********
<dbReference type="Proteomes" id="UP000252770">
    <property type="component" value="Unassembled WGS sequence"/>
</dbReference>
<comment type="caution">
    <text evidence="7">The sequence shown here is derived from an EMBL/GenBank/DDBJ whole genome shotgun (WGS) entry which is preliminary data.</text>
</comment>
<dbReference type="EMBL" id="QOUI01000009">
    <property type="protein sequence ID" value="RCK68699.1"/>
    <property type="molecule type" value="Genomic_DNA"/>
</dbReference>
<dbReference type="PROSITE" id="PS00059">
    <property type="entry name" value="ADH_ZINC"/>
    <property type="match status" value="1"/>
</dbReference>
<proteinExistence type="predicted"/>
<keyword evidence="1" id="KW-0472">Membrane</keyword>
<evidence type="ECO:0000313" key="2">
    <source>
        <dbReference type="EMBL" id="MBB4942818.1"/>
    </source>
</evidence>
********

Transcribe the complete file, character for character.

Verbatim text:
<dbReference type="Proteomes" id="UP000252770">
    <property type="component" value="Unassembled WGS sequence"/>
</dbReference>
<comment type="caution">
    <text evidence="7">The sequence shown here is derived from an EMBL/GenBank/DDBJ whole genome shotgun (WGS) entry which is preliminary data.</text>
</comment>
<dbReference type="EMBL" id="QOUI01000009">
    <property type="protein sequence ID" value="RCK68699.1"/>
    <property type="molecule type" value="Genomic_DNA"/>
</dbReference>
<dbReference type="PROSITE" id="PS00059">
    <property type="entry name" value="ADH_ZINC"/>
    <property type="match status" value="1"/>
</dbReference>
<proteinExistence type="predicted"/>
<keyword evidence="1" id="KW-0472">Membrane</keyword>
<evidence type="ECO:0000313" key="2">
    <source>
        <dbReference type="EMBL" id="MBB4942818.1"/>
    </source>
</evidence>